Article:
“In the course of examining a film titled: I am Samuel, which was submitted to the Board for classification, the Board noted a clear and deliberate attempt by the producer, to promote same-sex marriages as an acceptable way of life,” Wambua said.

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He went on to say that the same-sex relationship is evident in the film through repeated confessions by the gay couple(in the film) that what they feel for each other is normal and should be embraced as a way of life.

Mr. Wambua also announced that any attempts to air the film with the Kenyan territory in now deemed illegal and any to distribute it within the country shall be met with the full force of the law.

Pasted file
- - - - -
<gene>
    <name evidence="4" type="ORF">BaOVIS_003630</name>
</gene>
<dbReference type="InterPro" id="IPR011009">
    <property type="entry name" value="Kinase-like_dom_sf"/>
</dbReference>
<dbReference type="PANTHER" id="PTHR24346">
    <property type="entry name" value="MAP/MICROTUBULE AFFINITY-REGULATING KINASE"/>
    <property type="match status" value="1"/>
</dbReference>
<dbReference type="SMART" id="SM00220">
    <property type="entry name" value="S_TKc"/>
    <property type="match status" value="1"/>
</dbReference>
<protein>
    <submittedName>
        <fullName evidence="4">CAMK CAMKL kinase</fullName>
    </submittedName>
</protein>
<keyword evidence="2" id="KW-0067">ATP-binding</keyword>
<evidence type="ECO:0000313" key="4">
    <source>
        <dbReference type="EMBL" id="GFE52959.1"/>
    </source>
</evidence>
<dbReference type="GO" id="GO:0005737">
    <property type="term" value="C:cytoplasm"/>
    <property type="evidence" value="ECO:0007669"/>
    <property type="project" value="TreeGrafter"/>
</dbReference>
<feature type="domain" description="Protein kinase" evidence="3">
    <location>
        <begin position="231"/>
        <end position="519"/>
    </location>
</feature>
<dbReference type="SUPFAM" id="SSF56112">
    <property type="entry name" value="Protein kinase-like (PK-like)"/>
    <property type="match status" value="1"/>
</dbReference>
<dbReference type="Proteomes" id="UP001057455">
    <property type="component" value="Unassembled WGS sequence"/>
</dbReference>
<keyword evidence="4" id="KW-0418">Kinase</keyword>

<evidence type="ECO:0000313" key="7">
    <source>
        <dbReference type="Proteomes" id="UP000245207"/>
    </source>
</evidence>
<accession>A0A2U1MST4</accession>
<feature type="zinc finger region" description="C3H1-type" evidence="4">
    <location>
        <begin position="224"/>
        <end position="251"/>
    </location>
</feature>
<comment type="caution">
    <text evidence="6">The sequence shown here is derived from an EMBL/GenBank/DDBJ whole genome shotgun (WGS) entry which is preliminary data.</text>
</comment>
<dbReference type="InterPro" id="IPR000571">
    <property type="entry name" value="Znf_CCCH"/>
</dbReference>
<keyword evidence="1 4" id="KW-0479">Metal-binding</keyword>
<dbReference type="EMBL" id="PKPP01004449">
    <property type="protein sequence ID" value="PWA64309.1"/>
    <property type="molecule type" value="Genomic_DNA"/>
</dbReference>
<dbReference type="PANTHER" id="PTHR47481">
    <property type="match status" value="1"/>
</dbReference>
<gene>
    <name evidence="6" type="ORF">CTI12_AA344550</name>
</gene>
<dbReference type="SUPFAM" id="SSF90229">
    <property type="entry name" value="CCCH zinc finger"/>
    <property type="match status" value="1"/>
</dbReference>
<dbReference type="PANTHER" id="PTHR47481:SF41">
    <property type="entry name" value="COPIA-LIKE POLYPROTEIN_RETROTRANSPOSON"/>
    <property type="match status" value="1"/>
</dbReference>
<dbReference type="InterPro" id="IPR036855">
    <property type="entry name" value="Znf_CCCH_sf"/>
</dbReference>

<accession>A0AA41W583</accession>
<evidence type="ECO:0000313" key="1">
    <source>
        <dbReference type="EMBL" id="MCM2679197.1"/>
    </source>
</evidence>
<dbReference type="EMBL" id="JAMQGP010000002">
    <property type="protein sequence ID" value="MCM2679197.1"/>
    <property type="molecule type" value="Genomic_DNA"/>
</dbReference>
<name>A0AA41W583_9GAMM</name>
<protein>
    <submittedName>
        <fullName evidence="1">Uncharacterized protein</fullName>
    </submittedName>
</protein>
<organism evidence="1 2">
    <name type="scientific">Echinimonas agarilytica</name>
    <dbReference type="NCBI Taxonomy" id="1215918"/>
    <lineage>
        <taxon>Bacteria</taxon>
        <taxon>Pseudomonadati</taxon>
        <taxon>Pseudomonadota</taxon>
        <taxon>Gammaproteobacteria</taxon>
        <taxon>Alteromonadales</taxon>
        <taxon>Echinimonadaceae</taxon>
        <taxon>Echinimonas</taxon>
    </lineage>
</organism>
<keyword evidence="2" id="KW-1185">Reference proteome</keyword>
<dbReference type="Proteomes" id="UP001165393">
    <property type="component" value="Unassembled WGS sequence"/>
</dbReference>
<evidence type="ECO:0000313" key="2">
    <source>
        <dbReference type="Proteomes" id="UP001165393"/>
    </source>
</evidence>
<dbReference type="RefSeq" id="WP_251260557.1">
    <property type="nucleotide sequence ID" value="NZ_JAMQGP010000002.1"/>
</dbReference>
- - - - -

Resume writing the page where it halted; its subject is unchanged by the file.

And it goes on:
“While the Board welcomes local and foreign support to our budding local film industry, such funding should focus on production of content that is aligned with the laws of our country. Films that advocate for same-sex marriages, homosexuality or any outlawed practices shall not be allowed for exhibition, or distribution within the country,” KFCB said.

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The film was produced in 2020 by Toni Kamau which highlights the experiences of Samuel Asilikwa after coming out as a gay man in the streets of Nairobi. It also shows his experience of rejection from from friends and some family members.